Venice Biennale 2014: A short history of the Biennale
In 1980 the first Biennale di Architettura, which focused on the Postmodernist movement, took place as an exhibition alongside the Venice Art Biennale. There followed exhibitions dedicated to architecture in Islamic countries (1981), the Venice Project (1985) and Dutch architect Hendrik Petrus Berlage (1986), before national pavilions were instituted in 1991 to mount architectural exhibitions.
In the first year that individual nations were invited to participate in the architectural biennale, the British Pavilion exhibited the recent work of six leading architects: Norman Foster, Nicholas Grimshaw, Michael Hopkins, John Outram, Richard Rogers and James Stirling. This year also saw the inauguration of Stirling and Wilford’s permanent pavilion, used as the official bookshop of the Venice Biennale.
Entitled ‘The Architecture of Information’, the British exhibition of 1996 illustrated four buildings designed as libraries or archives at the end of the 20th century: The British Library by Colin St John Wilson and Partners; The Carré d’Art by Foster + Partners; The Ruskin Library by MJP; and The Eden Project by Grimshaw.
Following the abandonment of Will Alsop’s Jubilee Line extension-themed plans, due to funding issues, the British Pavilion was given over to four ‘City Visionaries’. Alsop & Stormer, Nigel Coates and Doug Branson, David Chipperfield, and Zaha Hadid were each given a room to exhibit their work.
Curated by British architecture critic Dejan Sudjic, with the theme ‘Next’, the 2002 Biennale provided a preview of key international projects taking shape in the coming five years. Foreign Office Architects was chosen to represent Britain with a site-specific installation based on its Yokohama Ferry Port Terminal.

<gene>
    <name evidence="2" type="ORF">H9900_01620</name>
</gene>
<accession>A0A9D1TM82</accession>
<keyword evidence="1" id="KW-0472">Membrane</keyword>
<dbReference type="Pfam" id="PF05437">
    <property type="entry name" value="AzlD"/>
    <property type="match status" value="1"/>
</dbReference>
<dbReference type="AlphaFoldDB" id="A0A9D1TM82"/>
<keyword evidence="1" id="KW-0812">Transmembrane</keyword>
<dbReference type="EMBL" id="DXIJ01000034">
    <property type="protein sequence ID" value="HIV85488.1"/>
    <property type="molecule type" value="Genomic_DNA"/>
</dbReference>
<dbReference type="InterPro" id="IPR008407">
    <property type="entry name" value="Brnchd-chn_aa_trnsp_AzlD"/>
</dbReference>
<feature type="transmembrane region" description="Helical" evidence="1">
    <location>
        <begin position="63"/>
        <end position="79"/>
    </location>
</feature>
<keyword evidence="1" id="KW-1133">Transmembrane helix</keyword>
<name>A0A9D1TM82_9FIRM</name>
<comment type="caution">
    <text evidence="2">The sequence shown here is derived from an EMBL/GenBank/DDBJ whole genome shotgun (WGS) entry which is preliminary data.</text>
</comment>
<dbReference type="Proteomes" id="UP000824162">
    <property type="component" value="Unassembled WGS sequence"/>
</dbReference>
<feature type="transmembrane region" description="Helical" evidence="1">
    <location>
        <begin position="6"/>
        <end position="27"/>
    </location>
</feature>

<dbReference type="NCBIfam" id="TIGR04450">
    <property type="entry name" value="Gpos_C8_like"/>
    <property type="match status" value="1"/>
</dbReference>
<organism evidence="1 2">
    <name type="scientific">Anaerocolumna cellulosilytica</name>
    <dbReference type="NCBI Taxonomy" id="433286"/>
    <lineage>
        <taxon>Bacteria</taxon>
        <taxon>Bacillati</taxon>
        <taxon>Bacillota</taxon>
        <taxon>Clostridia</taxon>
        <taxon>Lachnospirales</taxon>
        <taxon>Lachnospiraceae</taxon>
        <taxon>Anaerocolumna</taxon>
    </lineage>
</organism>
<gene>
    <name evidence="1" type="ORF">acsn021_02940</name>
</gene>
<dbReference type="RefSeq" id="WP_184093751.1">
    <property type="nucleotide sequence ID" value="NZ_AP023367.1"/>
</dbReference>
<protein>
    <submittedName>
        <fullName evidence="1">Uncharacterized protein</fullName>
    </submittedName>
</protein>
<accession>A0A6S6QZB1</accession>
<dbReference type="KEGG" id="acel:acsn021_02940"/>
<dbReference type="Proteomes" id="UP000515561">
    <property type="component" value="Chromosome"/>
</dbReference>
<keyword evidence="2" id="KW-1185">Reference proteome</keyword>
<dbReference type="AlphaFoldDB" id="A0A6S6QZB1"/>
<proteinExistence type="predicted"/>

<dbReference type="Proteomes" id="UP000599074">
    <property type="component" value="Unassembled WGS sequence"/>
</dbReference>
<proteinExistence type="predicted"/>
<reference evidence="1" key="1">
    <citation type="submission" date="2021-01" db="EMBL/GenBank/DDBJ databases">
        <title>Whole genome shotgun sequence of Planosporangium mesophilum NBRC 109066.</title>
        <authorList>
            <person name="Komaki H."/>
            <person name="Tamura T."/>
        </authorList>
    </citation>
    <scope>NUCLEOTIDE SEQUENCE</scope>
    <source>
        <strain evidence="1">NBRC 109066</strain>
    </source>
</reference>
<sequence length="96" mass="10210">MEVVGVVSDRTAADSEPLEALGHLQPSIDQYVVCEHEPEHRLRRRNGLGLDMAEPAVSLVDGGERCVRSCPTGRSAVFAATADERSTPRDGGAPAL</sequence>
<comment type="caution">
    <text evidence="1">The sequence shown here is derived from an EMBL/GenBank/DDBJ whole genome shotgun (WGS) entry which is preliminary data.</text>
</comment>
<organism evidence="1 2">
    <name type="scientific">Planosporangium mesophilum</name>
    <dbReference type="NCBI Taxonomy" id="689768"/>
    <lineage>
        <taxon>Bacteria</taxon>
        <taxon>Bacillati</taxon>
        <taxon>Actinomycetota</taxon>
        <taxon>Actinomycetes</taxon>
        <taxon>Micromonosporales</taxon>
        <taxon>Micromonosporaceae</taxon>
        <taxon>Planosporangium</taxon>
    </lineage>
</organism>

Alongside curator Peter Cook, who worked with Gavin Robotham, eight British architectural practices - Future Systems, Ian Ritchie, Kathryn Findlay, Ron Arad, Caruso St John, CJ Lim, Richard Murphy and John Pawson - were chosen to demonstrate the strength and ‘contradictory feel of the British scene’ in an exhibition called ‘Nine Positions’.
With the aim of examining issues specifically facing Britain’s regional cities, rather than the capital, Jeremy Till developed an ‘urban register’ to describe Sheffield at a variety of scales from 1:1 to 1:10 million. The catalogue contained contributions from architects Sauerbruch Hutton, Studio Egret West, Hawkins\Brown, and Mecanoo as well as writer Tim Etchells, photographer Hugo Glendinning and Martyn Ware, founder member of the Human League.
Named ‘Home/Away’ the British exhibition in 2008 focused on how British architects were addressing the question of housing. Five practices chosen by critic Ellis Woodman - dRMM, Maccreanor Lavington, Sergison Bates, Tony Fretton and Witherford Watson Mann - each presented two schemes, one from the UK and one from mainland Europe.
Responding to the brief of the 12th architecture biennale, which was ‘People Meet in Architecture’ , muf turned the British Pavilion into ‘Villa Frankenstein’. The collaboration of artists, scientist and schools was conceived as a stage for an exchange of ideas between Venice and the UK and included a 1:10 model of a section of the Olympic Stadium, and a cartoon puddle (above) in the pavilion grounds.
Following an open call for participation, 10 ‘explorers’ undertook expeditions to a variety of locations around the world to investigate the theme of ‘Common Ground’ set by director David Chipperfield. The 10 research proposals from the group of practising architects; a curator; writers; journalists; teachers and campaigners were exhibited at the Venice Takeaway, curated by Vicky Richardson of the British Council and Vanessa Norwood of the Architectural Association.